This traditional Chinese martial art may do more than keep seniors strong, flexible and mobile. A new study from China found that practicing tai chi three times a week can increase brain volume and improve both memory and cognitive function. Researchers at Shanghai’s Fudan University and a team from the University of South Florida conducted an eight-month trial comparing a group of Chinese seniors who regularly practiced tai chi with a control group that did not. The trial was the first to demonstrate that tai chi could result in improved memory and increased brain volume. Previous studies have shown that aerobic exercise can lead to an increase in brain volume, and some improvements in thinking were seen in seniors who participated in a discussion group that met three times a week. The researchers noted that gradual cognitive deterioration and dementia are associated with brain shrinkage. They said that the group that did not participate in tai chi or discussions showed a decrease in brain mass consistent with their age. The study was published June 19, 2012 in the Journal of Alzheimer’s Disease.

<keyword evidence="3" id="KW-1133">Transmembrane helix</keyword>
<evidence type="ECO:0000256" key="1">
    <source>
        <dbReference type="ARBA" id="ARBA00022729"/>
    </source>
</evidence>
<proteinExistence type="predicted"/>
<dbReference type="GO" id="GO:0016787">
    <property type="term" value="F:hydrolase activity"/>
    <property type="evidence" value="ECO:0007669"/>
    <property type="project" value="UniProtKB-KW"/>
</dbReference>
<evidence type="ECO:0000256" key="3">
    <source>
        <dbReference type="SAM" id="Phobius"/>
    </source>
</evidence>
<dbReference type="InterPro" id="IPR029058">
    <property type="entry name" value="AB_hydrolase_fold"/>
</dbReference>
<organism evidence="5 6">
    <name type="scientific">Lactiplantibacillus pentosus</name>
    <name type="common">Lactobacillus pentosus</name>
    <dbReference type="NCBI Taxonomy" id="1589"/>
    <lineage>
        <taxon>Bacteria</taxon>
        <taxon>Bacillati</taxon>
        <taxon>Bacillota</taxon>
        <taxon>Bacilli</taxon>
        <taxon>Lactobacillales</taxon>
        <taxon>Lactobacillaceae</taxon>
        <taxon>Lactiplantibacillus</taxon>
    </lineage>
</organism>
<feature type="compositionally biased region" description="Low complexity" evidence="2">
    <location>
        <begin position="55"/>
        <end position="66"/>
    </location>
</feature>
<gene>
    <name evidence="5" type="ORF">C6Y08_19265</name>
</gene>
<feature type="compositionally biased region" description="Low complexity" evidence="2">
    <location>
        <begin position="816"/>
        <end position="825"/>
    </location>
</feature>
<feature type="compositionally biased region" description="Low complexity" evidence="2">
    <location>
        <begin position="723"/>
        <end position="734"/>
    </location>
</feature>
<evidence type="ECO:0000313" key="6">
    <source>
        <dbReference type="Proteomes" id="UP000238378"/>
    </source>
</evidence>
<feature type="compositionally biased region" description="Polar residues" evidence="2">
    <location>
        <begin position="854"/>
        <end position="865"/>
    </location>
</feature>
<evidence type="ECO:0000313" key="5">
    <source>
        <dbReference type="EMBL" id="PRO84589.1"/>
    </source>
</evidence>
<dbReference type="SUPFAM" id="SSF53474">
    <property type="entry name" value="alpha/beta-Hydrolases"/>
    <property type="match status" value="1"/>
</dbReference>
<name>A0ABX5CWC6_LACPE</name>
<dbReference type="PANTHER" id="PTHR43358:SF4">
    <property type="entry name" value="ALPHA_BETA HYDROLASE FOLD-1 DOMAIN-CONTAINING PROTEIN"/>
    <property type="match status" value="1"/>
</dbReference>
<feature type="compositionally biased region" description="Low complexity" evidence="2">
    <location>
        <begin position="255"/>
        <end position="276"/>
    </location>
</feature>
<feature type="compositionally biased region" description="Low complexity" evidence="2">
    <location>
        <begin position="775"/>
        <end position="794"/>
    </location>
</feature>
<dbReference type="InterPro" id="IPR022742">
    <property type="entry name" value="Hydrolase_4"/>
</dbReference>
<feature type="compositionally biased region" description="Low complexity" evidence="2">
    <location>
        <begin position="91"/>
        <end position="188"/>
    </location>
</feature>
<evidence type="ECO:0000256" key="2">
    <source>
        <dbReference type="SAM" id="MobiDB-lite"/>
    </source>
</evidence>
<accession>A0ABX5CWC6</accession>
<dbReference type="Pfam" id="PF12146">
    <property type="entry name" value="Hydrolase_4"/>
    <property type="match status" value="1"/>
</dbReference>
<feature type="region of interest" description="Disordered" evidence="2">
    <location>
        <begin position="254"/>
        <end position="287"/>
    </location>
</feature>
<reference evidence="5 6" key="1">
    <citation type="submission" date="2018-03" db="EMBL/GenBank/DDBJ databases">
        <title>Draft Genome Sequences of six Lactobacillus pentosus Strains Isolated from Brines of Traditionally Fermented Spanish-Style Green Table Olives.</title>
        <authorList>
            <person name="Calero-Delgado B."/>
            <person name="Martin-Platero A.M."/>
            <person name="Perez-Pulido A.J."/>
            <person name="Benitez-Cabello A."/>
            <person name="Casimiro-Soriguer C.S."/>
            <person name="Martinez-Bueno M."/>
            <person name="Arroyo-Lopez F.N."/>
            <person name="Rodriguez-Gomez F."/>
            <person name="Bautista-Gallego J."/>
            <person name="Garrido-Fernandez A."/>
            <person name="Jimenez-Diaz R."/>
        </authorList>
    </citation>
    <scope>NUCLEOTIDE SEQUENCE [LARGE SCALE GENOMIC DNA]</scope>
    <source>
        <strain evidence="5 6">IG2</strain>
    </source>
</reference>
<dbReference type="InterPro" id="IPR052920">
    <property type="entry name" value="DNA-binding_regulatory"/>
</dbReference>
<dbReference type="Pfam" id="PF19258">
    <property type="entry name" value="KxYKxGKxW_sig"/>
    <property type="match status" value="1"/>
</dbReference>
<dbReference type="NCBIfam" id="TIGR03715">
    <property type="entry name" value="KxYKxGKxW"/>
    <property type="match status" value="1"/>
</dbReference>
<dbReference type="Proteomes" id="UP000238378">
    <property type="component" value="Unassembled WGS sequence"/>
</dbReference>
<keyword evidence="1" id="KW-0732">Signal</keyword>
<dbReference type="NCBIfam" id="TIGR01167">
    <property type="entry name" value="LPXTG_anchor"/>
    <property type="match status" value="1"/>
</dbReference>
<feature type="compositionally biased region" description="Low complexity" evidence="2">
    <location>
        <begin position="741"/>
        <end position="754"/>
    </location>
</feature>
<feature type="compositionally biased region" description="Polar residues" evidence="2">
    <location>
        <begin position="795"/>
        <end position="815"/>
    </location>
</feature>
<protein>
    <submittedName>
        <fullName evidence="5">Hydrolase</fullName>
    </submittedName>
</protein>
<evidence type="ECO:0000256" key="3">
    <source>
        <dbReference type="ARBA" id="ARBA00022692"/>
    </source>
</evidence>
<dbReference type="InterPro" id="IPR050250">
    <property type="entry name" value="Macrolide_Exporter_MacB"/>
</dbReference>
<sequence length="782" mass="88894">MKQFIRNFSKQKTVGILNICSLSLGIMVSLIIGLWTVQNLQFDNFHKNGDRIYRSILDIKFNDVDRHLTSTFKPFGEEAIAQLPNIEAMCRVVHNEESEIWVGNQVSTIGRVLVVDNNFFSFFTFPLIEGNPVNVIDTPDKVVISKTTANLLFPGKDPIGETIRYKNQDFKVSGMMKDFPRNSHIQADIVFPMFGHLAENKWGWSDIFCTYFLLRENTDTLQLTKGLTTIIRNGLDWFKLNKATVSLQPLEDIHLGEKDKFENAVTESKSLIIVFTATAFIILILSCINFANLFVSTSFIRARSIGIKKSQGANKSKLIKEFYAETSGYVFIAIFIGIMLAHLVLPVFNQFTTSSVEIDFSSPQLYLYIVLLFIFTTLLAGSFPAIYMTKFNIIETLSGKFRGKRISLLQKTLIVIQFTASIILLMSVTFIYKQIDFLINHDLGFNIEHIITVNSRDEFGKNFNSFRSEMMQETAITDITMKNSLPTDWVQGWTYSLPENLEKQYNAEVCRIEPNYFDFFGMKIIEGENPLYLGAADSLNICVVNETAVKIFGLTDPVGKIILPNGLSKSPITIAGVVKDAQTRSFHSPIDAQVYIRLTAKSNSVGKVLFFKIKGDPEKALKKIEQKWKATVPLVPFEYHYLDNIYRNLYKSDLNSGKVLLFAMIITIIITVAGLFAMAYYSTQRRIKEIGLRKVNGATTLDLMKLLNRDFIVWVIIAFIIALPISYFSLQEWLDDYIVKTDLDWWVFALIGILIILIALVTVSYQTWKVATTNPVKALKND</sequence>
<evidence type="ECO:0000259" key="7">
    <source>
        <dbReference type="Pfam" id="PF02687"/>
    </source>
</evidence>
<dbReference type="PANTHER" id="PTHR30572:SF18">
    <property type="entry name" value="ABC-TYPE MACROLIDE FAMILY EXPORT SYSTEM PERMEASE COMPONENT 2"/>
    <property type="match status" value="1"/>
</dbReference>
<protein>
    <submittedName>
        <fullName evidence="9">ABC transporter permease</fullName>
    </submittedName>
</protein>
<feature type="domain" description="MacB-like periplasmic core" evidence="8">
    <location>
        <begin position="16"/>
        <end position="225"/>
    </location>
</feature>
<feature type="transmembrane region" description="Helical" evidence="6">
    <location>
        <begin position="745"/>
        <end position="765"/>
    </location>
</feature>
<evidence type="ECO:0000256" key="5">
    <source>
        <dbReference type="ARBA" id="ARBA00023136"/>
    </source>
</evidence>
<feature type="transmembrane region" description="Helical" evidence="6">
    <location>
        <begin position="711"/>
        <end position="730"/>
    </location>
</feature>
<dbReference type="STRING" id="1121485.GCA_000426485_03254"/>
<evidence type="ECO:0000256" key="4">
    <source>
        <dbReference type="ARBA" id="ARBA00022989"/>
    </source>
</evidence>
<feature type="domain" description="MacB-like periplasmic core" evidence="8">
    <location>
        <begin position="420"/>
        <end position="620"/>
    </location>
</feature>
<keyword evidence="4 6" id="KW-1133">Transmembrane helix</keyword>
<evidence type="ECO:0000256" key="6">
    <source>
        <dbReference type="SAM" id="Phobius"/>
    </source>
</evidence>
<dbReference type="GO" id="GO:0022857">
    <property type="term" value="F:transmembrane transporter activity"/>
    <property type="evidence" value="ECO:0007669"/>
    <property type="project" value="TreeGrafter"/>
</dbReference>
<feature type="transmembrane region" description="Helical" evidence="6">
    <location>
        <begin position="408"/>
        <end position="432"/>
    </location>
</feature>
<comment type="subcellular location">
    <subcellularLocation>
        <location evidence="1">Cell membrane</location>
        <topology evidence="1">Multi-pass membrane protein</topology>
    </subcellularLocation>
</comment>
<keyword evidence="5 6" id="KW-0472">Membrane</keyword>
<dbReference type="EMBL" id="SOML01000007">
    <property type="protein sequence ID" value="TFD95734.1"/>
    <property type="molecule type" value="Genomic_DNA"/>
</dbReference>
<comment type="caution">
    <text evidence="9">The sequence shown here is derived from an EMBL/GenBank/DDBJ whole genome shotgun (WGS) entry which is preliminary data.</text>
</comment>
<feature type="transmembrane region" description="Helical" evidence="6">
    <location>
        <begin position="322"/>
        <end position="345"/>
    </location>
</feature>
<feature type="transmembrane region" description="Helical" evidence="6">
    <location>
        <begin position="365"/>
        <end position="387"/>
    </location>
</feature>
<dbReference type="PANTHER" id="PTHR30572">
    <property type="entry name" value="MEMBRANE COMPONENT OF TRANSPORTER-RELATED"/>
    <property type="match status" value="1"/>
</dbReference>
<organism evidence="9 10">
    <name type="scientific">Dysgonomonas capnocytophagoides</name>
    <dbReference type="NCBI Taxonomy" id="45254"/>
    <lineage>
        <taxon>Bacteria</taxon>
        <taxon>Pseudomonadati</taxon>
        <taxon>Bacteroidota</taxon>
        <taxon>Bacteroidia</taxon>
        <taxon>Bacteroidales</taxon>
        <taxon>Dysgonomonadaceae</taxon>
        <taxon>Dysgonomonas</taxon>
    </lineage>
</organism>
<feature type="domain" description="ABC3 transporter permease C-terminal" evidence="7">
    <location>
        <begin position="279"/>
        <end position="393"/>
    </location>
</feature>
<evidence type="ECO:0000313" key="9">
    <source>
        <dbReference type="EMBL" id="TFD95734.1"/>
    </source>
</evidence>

My take? I’ve long viewed tai chi as an effective exercise for both mental and physical stimulation, and I often recommend it to promote flexibility, balance, stress reduction and relaxation. This study’s findings suggest that practicing tai chi can do much more for seniors. If further study reveals that it consistently leads to increases in brain volume and improvements in memory and thinking skills, it may become a core therapy to help seniors maintain their intellectual as well as their physical health.